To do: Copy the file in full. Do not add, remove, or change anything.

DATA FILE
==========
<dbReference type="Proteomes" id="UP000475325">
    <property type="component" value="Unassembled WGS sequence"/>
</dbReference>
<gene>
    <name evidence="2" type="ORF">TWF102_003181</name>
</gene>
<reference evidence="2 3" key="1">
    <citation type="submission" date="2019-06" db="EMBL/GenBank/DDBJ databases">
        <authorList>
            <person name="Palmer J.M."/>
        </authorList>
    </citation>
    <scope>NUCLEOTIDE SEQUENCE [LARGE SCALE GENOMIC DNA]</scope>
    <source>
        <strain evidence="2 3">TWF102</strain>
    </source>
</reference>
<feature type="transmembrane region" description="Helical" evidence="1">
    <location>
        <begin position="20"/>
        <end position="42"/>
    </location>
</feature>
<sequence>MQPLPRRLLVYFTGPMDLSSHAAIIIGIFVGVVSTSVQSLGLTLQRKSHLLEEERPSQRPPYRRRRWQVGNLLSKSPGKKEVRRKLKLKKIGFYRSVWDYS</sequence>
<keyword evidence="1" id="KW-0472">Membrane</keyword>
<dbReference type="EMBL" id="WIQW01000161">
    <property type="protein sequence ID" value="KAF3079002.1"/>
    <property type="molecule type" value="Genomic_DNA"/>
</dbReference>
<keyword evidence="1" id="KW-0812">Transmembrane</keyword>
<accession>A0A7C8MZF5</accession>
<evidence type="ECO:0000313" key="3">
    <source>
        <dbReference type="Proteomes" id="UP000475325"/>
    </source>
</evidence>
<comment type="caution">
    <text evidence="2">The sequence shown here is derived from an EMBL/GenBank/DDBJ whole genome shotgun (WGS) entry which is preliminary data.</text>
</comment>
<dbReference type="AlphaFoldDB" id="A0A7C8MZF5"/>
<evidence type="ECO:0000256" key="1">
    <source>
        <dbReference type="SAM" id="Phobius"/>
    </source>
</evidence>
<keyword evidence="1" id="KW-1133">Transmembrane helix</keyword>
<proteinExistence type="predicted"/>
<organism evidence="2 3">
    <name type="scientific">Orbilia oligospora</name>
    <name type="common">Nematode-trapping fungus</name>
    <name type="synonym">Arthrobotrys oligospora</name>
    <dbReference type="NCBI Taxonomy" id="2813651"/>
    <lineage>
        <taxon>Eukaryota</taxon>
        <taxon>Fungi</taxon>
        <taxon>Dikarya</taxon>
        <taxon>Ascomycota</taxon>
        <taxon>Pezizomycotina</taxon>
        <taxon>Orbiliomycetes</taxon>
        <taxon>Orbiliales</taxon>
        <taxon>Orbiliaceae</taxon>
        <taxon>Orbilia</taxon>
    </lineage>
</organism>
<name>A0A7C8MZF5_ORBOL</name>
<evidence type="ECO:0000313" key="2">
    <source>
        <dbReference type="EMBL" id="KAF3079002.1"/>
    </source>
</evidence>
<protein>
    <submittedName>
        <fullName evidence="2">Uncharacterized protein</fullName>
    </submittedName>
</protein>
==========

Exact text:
<dbReference type="Proteomes" id="UP000475325">
    <property type="component" value="Unassembled WGS sequence"/>
</dbReference>
<gene>
    <name evidence="2" type="ORF">TWF102_003181</name>
</gene>
<reference evidence="2 3" key="1">
    <citation type="submission" date="2019-06" db="EMBL/GenBank/DDBJ databases">
        <authorList>
            <person name="Palmer J.M."/>
        </authorList>
    </citation>
    <scope>NUCLEOTIDE SEQUENCE [LARGE SCALE GENOMIC DNA]</scope>
    <source>
        <strain evidence="2 3">TWF102</strain>
    </source>
</reference>
<feature type="transmembrane region" description="Helical" evidence="1">
    <location>
        <begin position="20"/>
        <end position="42"/>
    </location>
</feature>
<sequence>MQPLPRRLLVYFTGPMDLSSHAAIIIGIFVGVVSTSVQSLGLTLQRKSHLLEEERPSQRPPYRRRRWQVGNLLSKSPGKKEVRRKLKLKKIGFYRSVWDYS</sequence>
<keyword evidence="1" id="KW-0472">Membrane</keyword>
<dbReference type="EMBL" id="WIQW01000161">
    <property type="protein sequence ID" value="KAF3079002.1"/>
    <property type="molecule type" value="Genomic_DNA"/>
</dbReference>
<keyword evidence="1" id="KW-0812">Transmembrane</keyword>
<accession>A0A7C8MZF5</accession>
<evidence type="ECO:0000313" key="3">
    <source>
        <dbReference type="Proteomes" id="UP000475325"/>
    </source>
</evidence>
<comment type="caution">
    <text evidence="2">The sequence shown here is derived from an EMBL/GenBank/DDBJ whole genome shotgun (WGS) entry which is preliminary data.</text>
</comment>
<dbReference type="AlphaFoldDB" id="A0A7C8MZF5"/>
<evidence type="ECO:0000256" key="1">
    <source>
        <dbReference type="SAM" id="Phobius"/>
    </source>
</evidence>
<keyword evidence="1" id="KW-1133">Transmembrane helix</keyword>
<proteinExistence type="predicted"/>
<organism evidence="2 3">
    <name type="scientific">Orbilia oligospora</name>
    <name type="common">Nematode-trapping fungus</name>
    <name type="synonym">Arthrobotrys oligospora</name>
    <dbReference type="NCBI Taxonomy" id="2813651"/>
    <lineage>
        <taxon>Eukaryota</taxon>
        <taxon>Fungi</taxon>
        <taxon>Dikarya</taxon>
        <taxon>Ascomycota</taxon>
        <taxon>Pezizomycotina</taxon>
        <taxon>Orbiliomycetes</taxon>
        <taxon>Orbiliales</taxon>
        <taxon>Orbiliaceae</taxon>
        <taxon>Orbilia</taxon>
    </lineage>
</organism>
<name>A0A7C8MZF5_ORBOL</name>
<evidence type="ECO:0000313" key="2">
    <source>
        <dbReference type="EMBL" id="KAF3079002.1"/>
    </source>
</evidence>
<protein>
    <submittedName>
        <fullName evidence="2">Uncharacterized protein</fullName>
    </submittedName>
</protein>